Date of Award

5-2018

Rights

© 2018 Joseph Marc Zagerman

Document Type

Dissertation

Degree Name

Doctor of Education (EdD)

Department

Educational Leadership

First Advisor

Joanne Cooper

Second Advisor

Heather Wilmot

Third Advisor

Douglas Clark

Abstract

Contemporary pedagogical theory examines the shift from passive to active instructional techniques in order to enhance student engagement and learning. The purpose of this qualitative phenomenological study was to develop a deeper understanding of the lived educational experiences of Millennials enrolled in an introductory statistics course when song lyrics were used as an instructional technique. Gardner’s (2011) theory of Multiple Intelligence served as the theoretical framework of this study and provided implications for higher education. Seven traditional undergraduate students participated in this study in which song lyrics were used to inform and reinforce the six steps of hypothesis testing. Data was gathered through the use of 5-Minute Response forms and one-on-one interviews. Five themes surfaced from the data: Music/song lyrics serves as a valuable memory aid, music/song lyrics enhances student engagement, music/song lyrics serves as an effective teaching strategy, song selection and duration impact student disengagement, and the use of music/song lyrics enhances student focus. Participants described their experience in terms of “aha” and “wow” moments. Findings of the study were consistent with existing literature in terms of enhanced student engagement and learning. Implications of the study revealed that four intelligences, not just the musical intelligence dimension, benefited from the use of song lyrics as an instructional technique. Moreover, the use of Multiple Intelligence Theory is transformative in nature because it is inclusive. Further research recommends a more diverse sampling population and quantitative methodology.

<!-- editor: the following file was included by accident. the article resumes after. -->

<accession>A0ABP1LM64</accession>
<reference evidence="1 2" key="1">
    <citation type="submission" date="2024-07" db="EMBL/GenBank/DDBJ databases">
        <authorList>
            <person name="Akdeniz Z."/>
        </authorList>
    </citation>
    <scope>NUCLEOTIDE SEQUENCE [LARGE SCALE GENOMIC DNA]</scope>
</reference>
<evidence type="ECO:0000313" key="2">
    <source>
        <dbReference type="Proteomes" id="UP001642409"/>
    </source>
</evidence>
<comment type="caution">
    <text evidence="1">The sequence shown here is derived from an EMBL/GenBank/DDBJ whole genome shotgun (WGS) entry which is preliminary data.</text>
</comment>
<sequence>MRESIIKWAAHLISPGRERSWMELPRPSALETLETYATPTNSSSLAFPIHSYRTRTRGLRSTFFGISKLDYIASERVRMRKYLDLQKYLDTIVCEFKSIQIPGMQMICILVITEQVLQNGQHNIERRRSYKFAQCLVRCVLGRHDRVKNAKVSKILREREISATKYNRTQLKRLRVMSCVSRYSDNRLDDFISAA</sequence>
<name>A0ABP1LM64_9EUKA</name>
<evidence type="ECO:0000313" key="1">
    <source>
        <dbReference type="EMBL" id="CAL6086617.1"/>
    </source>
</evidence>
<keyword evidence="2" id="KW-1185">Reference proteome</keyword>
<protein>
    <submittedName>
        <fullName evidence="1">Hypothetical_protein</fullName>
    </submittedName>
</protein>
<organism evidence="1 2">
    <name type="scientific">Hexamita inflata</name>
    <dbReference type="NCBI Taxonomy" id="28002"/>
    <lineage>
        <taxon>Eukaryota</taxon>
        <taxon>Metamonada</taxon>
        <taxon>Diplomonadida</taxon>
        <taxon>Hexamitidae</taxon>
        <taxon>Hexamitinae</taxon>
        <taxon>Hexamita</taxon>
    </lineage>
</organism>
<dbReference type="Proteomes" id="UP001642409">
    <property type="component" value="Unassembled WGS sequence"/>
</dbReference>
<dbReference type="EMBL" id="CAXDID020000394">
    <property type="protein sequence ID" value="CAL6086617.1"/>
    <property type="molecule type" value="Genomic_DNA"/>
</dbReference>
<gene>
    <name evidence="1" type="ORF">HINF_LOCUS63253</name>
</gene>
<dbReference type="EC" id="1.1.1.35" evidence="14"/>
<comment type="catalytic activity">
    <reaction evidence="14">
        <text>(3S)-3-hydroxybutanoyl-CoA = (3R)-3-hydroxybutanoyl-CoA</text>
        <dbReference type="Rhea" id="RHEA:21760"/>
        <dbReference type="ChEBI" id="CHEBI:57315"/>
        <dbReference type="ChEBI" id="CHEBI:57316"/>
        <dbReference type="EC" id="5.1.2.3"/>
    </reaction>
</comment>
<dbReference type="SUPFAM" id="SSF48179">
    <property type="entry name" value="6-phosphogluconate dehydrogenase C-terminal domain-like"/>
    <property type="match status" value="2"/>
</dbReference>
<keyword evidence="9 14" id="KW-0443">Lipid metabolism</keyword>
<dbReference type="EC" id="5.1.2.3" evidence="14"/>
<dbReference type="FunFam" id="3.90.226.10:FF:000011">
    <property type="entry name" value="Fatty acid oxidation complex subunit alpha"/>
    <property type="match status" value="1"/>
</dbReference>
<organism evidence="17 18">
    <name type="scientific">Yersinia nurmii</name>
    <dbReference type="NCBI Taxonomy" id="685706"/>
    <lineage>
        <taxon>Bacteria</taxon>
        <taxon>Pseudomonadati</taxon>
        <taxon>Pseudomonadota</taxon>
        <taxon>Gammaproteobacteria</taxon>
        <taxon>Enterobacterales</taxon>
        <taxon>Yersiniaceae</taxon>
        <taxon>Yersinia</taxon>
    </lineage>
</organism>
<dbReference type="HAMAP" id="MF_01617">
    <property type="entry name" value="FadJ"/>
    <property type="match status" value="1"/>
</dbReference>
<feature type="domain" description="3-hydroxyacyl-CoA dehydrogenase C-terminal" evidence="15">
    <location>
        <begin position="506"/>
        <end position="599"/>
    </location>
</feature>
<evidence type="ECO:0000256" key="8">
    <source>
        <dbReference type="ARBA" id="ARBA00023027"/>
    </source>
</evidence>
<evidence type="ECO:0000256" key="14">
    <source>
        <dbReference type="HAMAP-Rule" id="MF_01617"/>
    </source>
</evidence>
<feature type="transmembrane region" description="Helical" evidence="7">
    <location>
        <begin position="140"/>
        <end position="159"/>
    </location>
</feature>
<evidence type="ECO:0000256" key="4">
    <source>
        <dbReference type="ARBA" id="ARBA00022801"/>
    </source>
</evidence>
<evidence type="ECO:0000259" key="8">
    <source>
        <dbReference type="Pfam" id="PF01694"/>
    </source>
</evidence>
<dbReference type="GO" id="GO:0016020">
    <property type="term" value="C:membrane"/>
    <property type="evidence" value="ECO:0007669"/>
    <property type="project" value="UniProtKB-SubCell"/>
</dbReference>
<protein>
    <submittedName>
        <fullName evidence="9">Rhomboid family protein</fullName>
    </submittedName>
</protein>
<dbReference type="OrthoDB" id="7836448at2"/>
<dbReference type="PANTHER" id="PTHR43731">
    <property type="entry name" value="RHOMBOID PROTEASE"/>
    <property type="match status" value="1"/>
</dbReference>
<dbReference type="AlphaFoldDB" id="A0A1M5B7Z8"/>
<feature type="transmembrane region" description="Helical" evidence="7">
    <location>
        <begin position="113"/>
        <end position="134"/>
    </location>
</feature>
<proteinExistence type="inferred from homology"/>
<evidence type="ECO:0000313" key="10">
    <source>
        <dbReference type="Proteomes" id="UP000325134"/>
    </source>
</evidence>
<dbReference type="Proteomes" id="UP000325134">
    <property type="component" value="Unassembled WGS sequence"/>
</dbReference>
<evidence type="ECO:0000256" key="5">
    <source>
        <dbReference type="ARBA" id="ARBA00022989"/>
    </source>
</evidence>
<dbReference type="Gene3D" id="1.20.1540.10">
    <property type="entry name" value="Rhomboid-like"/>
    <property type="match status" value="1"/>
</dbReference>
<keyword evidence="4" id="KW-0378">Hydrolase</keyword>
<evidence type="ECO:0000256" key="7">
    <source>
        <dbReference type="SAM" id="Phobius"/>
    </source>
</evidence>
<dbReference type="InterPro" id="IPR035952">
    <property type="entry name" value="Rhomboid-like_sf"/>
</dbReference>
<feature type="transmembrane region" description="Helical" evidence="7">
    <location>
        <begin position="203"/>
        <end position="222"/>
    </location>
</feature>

Comments

Ed.D. Dissertation

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